July 2007


Jul 19, 2007: 9.  More about 'The Rose of Assembly'



I am speaking of RosAsm, that is a Good Thing, which I enjoy slowly and thoroughly.

Here is a little report, consisting of two brief pieces.

1. I have never had a better insight into the inside - of the computer, the code, and the application built with my code. It is all there right in front of my eyes: The Windows-application written in RosAsm; the Debugger, a very fine one with all information, very clearly layed out, that shows all about your application as it is stretched out in the computer's memory and registers, in all its diverse aspects; and the code in the Source-Editor, highlighted at the place in the Debugger.

Since compiling is lightning fast, one can intuitively directly edit one's code and Debug it, in virtually one process.

And just looking at it and trying to understand it shows and explains a lot, implicitly and explicitly, and does so much better and more completely and precisely than any HLL could do, about computing and the computer and code for it in general and in this particular case.

This is also true if you never were to code in assembler. It really is an educative experience to see what I am describing in RosAsm: This is the sort of thing that must be going on when running a program written in any language, documented and displayed to the smallest detail and the least bit, if desired.

And mind that in the Source-Editor of RosAsm right-clicking on virtually any piece of code immediately pops up specific help for that piece of code, clear and complete, and very revealing about what the code is meant to do.

One has the complete explanation of everything going on, and the reasons and terms and parameters for them, on the screen or just a click away.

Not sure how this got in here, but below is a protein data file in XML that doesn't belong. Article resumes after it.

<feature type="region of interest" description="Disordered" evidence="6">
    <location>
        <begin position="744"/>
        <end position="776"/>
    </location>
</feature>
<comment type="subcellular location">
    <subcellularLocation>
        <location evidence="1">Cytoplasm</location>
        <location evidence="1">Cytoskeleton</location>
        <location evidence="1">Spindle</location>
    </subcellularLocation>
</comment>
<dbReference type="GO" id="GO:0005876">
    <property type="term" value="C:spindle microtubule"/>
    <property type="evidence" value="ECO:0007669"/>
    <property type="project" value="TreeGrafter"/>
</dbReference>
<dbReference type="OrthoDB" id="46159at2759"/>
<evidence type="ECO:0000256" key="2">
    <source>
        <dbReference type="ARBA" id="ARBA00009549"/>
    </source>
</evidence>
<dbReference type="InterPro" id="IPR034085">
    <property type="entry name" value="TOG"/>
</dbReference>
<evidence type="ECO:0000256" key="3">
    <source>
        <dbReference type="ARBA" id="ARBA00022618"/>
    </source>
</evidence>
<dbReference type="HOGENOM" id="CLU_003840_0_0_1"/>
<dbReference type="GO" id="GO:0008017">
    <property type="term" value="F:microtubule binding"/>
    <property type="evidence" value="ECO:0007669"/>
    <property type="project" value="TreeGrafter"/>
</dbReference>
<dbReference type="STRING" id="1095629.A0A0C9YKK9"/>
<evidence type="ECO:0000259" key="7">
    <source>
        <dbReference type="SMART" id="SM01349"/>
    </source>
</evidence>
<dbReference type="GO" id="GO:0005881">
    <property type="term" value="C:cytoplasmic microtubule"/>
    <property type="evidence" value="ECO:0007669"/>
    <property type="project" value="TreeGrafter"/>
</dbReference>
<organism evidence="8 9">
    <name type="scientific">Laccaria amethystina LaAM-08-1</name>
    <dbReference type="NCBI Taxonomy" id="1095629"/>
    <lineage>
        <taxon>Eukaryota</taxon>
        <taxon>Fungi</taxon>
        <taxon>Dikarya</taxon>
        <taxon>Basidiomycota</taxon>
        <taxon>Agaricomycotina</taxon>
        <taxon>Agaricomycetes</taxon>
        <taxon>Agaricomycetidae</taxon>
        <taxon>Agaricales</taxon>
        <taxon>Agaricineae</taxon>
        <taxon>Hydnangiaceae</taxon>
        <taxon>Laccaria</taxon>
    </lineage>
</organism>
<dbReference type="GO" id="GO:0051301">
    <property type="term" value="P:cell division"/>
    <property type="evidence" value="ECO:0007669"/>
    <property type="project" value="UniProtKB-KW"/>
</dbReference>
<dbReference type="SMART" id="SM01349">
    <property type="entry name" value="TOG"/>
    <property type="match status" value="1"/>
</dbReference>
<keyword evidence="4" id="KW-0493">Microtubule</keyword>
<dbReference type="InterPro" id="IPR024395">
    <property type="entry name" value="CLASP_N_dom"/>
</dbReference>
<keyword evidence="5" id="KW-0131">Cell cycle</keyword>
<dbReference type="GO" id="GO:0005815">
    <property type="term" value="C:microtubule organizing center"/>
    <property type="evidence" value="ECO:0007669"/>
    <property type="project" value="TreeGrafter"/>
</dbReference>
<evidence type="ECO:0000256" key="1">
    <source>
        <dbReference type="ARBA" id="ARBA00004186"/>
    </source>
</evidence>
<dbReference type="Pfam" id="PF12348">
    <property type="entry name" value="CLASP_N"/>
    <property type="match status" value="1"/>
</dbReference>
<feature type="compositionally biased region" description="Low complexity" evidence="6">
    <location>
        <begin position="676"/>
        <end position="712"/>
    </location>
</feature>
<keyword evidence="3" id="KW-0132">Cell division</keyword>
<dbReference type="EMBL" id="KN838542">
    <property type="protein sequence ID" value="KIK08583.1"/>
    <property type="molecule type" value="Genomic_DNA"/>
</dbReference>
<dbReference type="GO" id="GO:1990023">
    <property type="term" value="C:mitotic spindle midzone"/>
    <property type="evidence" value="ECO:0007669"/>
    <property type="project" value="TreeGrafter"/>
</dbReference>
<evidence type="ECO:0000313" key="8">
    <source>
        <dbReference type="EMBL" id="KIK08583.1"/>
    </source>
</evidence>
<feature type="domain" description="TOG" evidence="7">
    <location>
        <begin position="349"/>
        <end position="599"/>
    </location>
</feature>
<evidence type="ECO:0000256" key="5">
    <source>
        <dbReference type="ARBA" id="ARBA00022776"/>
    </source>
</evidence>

Everywhere there is highly specific and precise help for almost everything (including incidental humorous and deserved exclamations like a pop-up that says "You have to ask about that?!! You poor fool!").

It's all very amazing, and in its own way quite beautiful. And also highly explanatory: So this is what is really  happening, when computing, in as much detail as one wants, all very nicely laid out, and extra-ordinarily well documented.

2. Then I have been playing around with making Windows-interfaces. RosAsm has a fine Resource-Editor for it, reminiscent of what I know from Delphi, and also something a bit simpler tool that I have been using now, the Dialog-Editor for Windows-interfaces.

This tool is very cleverly put together, and allows one to built complete interfaces by clicking and dragging, plus typing of captions and titles, and to adjust things in very great detail. And the beautiful thing is that this tool outputs the ready-made complete assembly-code for this interface - that one has written by clicking, dragging and typing a few things - in one's Source-Editor, where one wants it.

So in quite a few ways this is better than Delphi, for it is assembly and the previous point applies again: compile it and you can step through it as precisely as you want to, it is far more capable (for one can use the entire available Windows-Api, in principle, and not just what Borland precoded for you) and it is all completely open source and completely free, and everything is visible, and immediately alterable by anyone who has the wits and the knowledge.

Also, after the first few minutes this Dialog-Editor is quite intuitive and easy to work with - and again it is very clearly documented. Anyone used to making interfaces ("Forms") in Delphi will have no trouble with this, and indeed will find it more clearly laid out.

O, this is where you get RosAsm. You have a free will, and may be perverse. I find it amazing, beautiful and highly instructive, also in an enjoyable way.

Maarten Maartensz


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